Assam home department passes the buck over collection of biometric data as 15 December deadline approaches

Rajeev Bhattacharyya
Officials at the NRC secretariat are in no doubt that the home department is “passing the buck” since it had failed to begin the exercise in time.

Collection of biometric details of people left out of the NRC in Assam which the government had committed in the standard operating procedure (SOP) is yet to commence although the filing of claims and objections would be over on 15 December.

Clause 9 of the SOP says that the exercise would be conducted by the state government in collaboration with the Unique Identification Authority of India (UIDAI), the agency tasked with implementing the Aadhaar project. The onus is on the state home department to conduct the exercise but it has not initiated the process so far on the alibi that guidelines have not been framed by the NRC secretariat.

"The guidelines (from NRC secretariat) have to come first. The SOP does not say when the biometric details have to be collected," said LS Changsan, principal secretary in the Assam home department. "It will be done during the final disposal of claims and objections."

It is not yet certain when the final disposal of claims and objections would begin. So far only 8.1 lakh people have filed claims and inclusion of 230 names have been objected to which have belied the expectation of the government and civil society groups in the state. Lack of awareness is the prime reason cited for the low turnout.

Some officials said that an affidavit would be placed before the Supreme Court asking for an extension of the deadline for claims and objections. The home department would be able to create the infrastructure for collecting biometric details only if the court accepts the plea for extension of the deadline.

The first draft of the NRC for Assam was published on the intervening night of 31 December and 1 January as per the apex court's direction. The names of as many as 40,70,707 people have been deleted from the list. Of these, 37,59,630 names have been rejected and the remaining 2,48,077 have been kept on hold.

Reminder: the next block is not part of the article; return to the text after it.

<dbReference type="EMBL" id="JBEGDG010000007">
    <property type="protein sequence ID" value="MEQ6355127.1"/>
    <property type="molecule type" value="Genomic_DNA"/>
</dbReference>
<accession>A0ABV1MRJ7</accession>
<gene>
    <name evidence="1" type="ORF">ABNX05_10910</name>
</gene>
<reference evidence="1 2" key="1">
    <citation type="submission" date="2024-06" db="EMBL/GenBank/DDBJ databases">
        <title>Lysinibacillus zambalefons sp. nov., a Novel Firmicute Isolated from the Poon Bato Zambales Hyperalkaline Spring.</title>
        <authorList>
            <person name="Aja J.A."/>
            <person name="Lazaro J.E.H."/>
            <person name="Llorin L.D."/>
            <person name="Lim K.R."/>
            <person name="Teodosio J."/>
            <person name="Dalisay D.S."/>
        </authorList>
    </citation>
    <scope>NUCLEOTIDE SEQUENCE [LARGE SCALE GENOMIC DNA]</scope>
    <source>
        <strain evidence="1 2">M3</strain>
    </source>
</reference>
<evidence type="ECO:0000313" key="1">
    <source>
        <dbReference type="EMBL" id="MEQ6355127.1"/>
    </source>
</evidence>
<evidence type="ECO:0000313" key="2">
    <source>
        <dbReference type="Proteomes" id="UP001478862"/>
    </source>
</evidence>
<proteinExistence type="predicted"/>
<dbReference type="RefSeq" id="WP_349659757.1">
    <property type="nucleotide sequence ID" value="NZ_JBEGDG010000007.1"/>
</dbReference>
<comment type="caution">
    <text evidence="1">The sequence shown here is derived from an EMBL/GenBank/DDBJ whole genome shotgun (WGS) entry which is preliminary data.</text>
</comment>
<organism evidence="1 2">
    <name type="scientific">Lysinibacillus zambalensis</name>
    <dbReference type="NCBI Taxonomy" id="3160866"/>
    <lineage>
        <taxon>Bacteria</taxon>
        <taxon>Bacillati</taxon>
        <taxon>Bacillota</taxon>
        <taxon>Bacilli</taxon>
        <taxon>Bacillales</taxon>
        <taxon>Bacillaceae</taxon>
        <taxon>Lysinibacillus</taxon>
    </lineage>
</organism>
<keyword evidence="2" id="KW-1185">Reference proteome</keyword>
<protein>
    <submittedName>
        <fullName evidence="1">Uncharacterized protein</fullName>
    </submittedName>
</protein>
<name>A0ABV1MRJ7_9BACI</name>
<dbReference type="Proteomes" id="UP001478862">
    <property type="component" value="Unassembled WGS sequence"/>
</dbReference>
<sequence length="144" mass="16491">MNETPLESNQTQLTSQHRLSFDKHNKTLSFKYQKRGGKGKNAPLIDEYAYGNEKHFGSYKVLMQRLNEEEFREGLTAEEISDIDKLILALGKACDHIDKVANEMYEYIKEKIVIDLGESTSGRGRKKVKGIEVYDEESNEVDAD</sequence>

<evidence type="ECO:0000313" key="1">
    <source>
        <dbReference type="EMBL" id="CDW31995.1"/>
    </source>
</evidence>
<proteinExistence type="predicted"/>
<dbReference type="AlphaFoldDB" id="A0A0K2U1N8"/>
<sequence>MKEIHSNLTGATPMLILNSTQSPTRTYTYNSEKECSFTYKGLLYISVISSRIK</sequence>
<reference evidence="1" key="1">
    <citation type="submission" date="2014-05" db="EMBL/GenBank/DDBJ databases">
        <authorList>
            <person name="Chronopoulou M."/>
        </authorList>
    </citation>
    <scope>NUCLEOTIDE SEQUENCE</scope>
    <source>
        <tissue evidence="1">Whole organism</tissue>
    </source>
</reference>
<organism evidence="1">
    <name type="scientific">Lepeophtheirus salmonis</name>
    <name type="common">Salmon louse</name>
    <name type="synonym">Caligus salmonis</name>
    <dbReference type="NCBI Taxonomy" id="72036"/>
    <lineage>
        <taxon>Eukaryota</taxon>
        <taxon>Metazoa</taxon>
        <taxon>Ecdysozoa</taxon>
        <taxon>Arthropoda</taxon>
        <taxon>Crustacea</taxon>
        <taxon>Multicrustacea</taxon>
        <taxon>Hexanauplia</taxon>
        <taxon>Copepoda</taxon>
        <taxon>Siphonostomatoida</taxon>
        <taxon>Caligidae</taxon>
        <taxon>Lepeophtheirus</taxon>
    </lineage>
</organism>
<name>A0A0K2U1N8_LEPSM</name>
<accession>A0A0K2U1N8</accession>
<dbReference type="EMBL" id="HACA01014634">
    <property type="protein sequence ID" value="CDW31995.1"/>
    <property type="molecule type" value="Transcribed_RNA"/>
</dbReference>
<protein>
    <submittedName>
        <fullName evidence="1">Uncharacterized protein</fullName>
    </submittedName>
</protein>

Biometrics involves recording body measurements such as fingerprint or iris scans to identify people. The plan submitted by the government which was incorporated in the SOP said that the biometric details of people who file claims and objections in the NRC would be "distinctive and separate."

Aadhaar would be issued to people whose names figure in the final NRC in the same manner as it is applicable to legal residents in the rest of the country. And in case a person already has Aadhaar who has filed a claim or whose inclusion in the NRC has been objected upon, his Aadhaar number will be obtained.

For the exercise, machines would have to be installed at the Seva Kendras where the claims and objections would be heard. There were reports earlier that plans had been firmed up to procure them from UIDAI. Another official, however, claimed that no communication has taken place with UIDAI on the machines that would have to be set-up for the exercise.

Officials at the NRC secretariat are in no doubt that the home department is "passing the buck" since it had failed to begin the exercise in time.

"The SOP says explicitly that it is the responsibility of the state government to collect the biometric data. There is no need for any guidelines from the NRC Secretariat for the process to begin. Only the officials at the Seva Kendras would have to be shown how the scanning is done," an official said.

Biometric data is considered necessary to keep track of the immigrants who migrate to other states. The common assumption among security agencies is that the 4 million people who have been left out of the NRC include a large chunk of illegal immigrants and also genuine citizens. In all probability, immigrants would migrate to other states, settle down with a fictitious identity and remain untraceable. Some officials also believe that large numbers of immigrants may not approach the NRC for the filing of claims since the legacy data cannot be changed.

So far the government has not been able to devise any policy to keep a tab on the movement of illegal immigrants. As such, there is no precise estimate of their numbers in the country with the UPA and NDA governments claiming different figures. On 16 November 2016, Minister of State for Home Affairs Kiren Rijiju informed Parliament that there were around 20 million illegal Bangladeshi migrants staying in India without valid travel documents. He admitted that it was not possible to have accurate data of such immigrants living in various parts of the country. Rijiju's statement came more than a decade after the UPA government revealed a figure of 12 million Bangladeshi immigrants in the country.

The author is a senior journalist in Guwahati and author of Rendezvous With Rebels: Journey to Meet India's Most Wanted Men.

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